Every Step You Take: A Memoir

Every Step You Take: A Memoir

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by Jock Soto
     
 

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In June 2005 Jock Soto, at forty years old, gave his farewell performance as a principal dancer with the New York City Ballet. The program, an event of unprecedented ambition, showcased pieces from five legendary choreographers, and it capped one of the most storied careers in ballet history—an ascent that be­gan when Soto was just three years old. After

Overview

In June 2005 Jock Soto, at forty years old, gave his farewell performance as a principal dancer with the New York City Ballet. The program, an event of unprecedented ambition, showcased pieces from five legendary choreographers, and it capped one of the most storied careers in ballet history—an ascent that be­gan when Soto was just three years old. After retiring, Soto was determined to embrace a new future, but he found himself obsessed with questions about his past—where had he come from, and where had he been?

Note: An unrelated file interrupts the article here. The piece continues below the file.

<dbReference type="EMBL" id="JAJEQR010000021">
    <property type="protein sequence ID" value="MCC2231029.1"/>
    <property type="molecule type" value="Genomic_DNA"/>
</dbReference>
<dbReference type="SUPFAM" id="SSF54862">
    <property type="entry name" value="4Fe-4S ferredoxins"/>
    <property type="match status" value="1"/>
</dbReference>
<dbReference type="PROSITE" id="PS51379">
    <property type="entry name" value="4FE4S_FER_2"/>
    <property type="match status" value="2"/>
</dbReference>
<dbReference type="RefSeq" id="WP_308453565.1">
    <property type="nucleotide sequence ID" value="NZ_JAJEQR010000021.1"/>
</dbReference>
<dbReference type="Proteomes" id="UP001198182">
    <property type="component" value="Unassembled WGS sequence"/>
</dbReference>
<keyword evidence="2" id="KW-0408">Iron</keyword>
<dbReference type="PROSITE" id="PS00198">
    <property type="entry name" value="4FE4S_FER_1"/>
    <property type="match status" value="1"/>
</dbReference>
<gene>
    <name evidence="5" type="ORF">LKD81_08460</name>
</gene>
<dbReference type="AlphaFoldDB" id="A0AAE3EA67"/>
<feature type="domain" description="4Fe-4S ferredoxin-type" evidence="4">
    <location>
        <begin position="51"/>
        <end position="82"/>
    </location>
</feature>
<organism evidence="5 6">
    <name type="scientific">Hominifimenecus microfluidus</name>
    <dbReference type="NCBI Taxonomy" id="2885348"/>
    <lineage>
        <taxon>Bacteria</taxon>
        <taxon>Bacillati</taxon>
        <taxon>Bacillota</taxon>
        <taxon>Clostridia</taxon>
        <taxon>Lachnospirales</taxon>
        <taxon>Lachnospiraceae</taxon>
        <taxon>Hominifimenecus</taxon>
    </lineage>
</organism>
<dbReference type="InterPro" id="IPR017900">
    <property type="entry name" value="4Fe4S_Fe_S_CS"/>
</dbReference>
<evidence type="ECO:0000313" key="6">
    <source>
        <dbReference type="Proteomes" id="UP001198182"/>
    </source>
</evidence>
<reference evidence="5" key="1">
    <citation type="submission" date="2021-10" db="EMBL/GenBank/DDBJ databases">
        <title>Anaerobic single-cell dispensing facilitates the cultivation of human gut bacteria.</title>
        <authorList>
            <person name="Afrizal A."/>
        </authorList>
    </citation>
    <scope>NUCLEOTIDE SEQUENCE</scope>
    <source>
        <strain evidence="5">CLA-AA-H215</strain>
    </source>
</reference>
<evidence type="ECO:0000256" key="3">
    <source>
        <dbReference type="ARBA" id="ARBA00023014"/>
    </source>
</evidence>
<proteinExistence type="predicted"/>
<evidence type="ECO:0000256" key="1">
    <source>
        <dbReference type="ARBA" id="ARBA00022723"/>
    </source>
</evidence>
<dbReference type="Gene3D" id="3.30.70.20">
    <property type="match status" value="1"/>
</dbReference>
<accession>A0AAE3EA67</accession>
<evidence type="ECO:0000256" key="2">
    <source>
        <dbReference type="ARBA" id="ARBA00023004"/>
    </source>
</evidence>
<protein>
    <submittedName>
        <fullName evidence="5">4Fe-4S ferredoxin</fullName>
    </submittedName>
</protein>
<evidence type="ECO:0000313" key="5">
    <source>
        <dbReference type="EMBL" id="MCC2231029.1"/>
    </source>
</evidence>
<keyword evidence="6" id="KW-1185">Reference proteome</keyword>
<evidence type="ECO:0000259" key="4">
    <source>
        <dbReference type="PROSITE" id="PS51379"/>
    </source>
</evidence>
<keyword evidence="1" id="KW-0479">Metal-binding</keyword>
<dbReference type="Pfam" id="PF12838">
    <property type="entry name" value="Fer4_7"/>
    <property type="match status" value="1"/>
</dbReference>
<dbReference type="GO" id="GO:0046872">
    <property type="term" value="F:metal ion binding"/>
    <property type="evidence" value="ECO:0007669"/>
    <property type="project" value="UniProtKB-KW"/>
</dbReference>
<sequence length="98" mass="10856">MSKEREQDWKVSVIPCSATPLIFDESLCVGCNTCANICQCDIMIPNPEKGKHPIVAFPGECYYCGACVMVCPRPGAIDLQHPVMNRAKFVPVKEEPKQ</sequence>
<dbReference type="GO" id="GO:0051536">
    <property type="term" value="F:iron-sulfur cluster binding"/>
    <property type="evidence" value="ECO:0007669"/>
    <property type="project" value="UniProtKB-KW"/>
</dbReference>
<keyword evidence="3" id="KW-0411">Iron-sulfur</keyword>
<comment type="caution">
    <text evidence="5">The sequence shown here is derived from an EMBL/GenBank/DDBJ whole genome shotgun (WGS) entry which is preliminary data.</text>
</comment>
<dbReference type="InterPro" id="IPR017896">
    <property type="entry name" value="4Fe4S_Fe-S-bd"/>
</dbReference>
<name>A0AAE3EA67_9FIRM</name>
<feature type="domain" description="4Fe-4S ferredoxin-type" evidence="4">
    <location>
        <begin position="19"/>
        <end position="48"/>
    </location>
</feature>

Every Step You Take weaves together the diverse strands of Soto’s life: being the half-breed offspring of a Puerto Rican–Navajo couple, the gay son of a fiercely macho man, a naive teenager from the desert running in the sophisticated art world of New York, and a driven artist by day and hard-core party animal by night. Soto recalls his professional relationships with such icons as George Balanchine, Christopher Wheeldon, Darci Kistler, Lourdes Lopez, and many others. He shares his love of food throughout the book with recipes to mark the pivotal moments in his story. And he describes the newest chapter in his life: teaching at the renowned School of American Ballet.

Intimate and moving, Every Step You Take shows the honest and inspiring evolution of a remarkable man, a brilliant artist, and a living legend.

Editorial Reviews

Publishers Weekly